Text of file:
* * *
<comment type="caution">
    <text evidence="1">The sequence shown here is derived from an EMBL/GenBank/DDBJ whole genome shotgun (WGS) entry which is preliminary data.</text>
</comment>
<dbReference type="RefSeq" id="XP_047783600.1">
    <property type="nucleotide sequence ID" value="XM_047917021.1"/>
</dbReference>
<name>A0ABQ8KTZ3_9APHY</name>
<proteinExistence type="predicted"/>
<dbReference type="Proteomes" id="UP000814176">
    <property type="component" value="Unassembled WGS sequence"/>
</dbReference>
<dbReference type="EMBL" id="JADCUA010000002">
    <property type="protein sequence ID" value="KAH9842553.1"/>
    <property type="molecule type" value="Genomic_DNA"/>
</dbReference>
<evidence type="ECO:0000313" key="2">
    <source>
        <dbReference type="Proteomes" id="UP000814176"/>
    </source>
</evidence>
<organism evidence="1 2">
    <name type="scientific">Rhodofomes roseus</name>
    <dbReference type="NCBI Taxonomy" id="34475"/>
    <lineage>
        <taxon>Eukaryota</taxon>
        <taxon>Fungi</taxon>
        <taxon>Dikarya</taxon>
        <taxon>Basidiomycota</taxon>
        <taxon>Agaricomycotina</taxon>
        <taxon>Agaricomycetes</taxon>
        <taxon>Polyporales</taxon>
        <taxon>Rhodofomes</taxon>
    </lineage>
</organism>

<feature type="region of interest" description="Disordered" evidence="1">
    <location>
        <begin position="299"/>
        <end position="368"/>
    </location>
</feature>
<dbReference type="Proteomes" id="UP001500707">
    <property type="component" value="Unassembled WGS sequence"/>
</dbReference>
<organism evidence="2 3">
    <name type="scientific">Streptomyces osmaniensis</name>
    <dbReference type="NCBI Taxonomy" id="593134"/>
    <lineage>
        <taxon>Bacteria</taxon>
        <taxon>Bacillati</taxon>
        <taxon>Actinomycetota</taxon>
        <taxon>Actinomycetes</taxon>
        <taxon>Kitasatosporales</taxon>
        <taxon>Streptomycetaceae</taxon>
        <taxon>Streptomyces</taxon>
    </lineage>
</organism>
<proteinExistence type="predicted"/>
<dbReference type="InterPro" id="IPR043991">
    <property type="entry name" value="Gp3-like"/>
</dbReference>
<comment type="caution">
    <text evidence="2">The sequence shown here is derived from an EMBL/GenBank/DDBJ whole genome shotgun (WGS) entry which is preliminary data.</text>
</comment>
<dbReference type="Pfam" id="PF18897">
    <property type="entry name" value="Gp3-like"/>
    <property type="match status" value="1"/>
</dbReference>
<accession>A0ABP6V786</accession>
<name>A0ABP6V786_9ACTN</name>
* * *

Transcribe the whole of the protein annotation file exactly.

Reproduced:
<comment type="caution">
    <text evidence="1">The sequence shown here is derived from an EMBL/GenBank/DDBJ whole genome shotgun (WGS) entry which is preliminary data.</text>
</comment>
<dbReference type="RefSeq" id="XP_047783600.1">
    <property type="nucleotide sequence ID" value="XM_047917021.1"/>
</dbReference>
<name>A0ABQ8KTZ3_9APHY</name>
<proteinExistence type="predicted"/>
<dbReference type="Proteomes" id="UP000814176">
    <property type="component" value="Unassembled WGS sequence"/>
</dbReference>
<dbReference type="EMBL" id="JADCUA010000002">
    <property type="protein sequence ID" value="KAH9842553.1"/>
    <property type="molecule type" value="Genomic_DNA"/>
</dbReference>
<evidence type="ECO:0000313" key="2">
    <source>
        <dbReference type="Proteomes" id="UP000814176"/>
    </source>
</evidence>
<organism evidence="1 2">
    <name type="scientific">Rhodofomes roseus</name>
    <dbReference type="NCBI Taxonomy" id="34475"/>
    <lineage>
        <taxon>Eukaryota</taxon>
        <taxon>Fungi</taxon>
        <taxon>Dikarya</taxon>
        <taxon>Basidiomycota</taxon>
        <taxon>Agaricomycotina</taxon>
        <taxon>Agaricomycetes</taxon>
        <taxon>Polyporales</taxon>
        <taxon>Rhodofomes</taxon>
    </lineage>
</organism>

<feature type="region of interest" description="Disordered" evidence="1">
    <location>
        <begin position="299"/>
        <end position="368"/>
    </location>
</feature>
<dbReference type="Proteomes" id="UP001500707">
    <property type="component" value="Unassembled WGS sequence"/>
</dbReference>
<organism evidence="2 3">
    <name type="scientific">Streptomyces osmaniensis</name>
    <dbReference type="NCBI Taxonomy" id="593134"/>
    <lineage>
        <taxon>Bacteria</taxon>
        <taxon>Bacillati</taxon>
        <taxon>Actinomycetota</taxon>
        <taxon>Actinomycetes</taxon>
        <taxon>Kitasatosporales</taxon>
        <taxon>Streptomycetaceae</taxon>
        <taxon>Streptomyces</taxon>
    </lineage>
</organism>
<proteinExistence type="predicted"/>
<dbReference type="InterPro" id="IPR043991">
    <property type="entry name" value="Gp3-like"/>
</dbReference>
<comment type="caution">
    <text evidence="2">The sequence shown here is derived from an EMBL/GenBank/DDBJ whole genome shotgun (WGS) entry which is preliminary data.</text>
</comment>
<dbReference type="Pfam" id="PF18897">
    <property type="entry name" value="Gp3-like"/>
    <property type="match status" value="1"/>
</dbReference>
<accession>A0ABP6V786</accession>
<name>A0ABP6V786_9ACTN</name>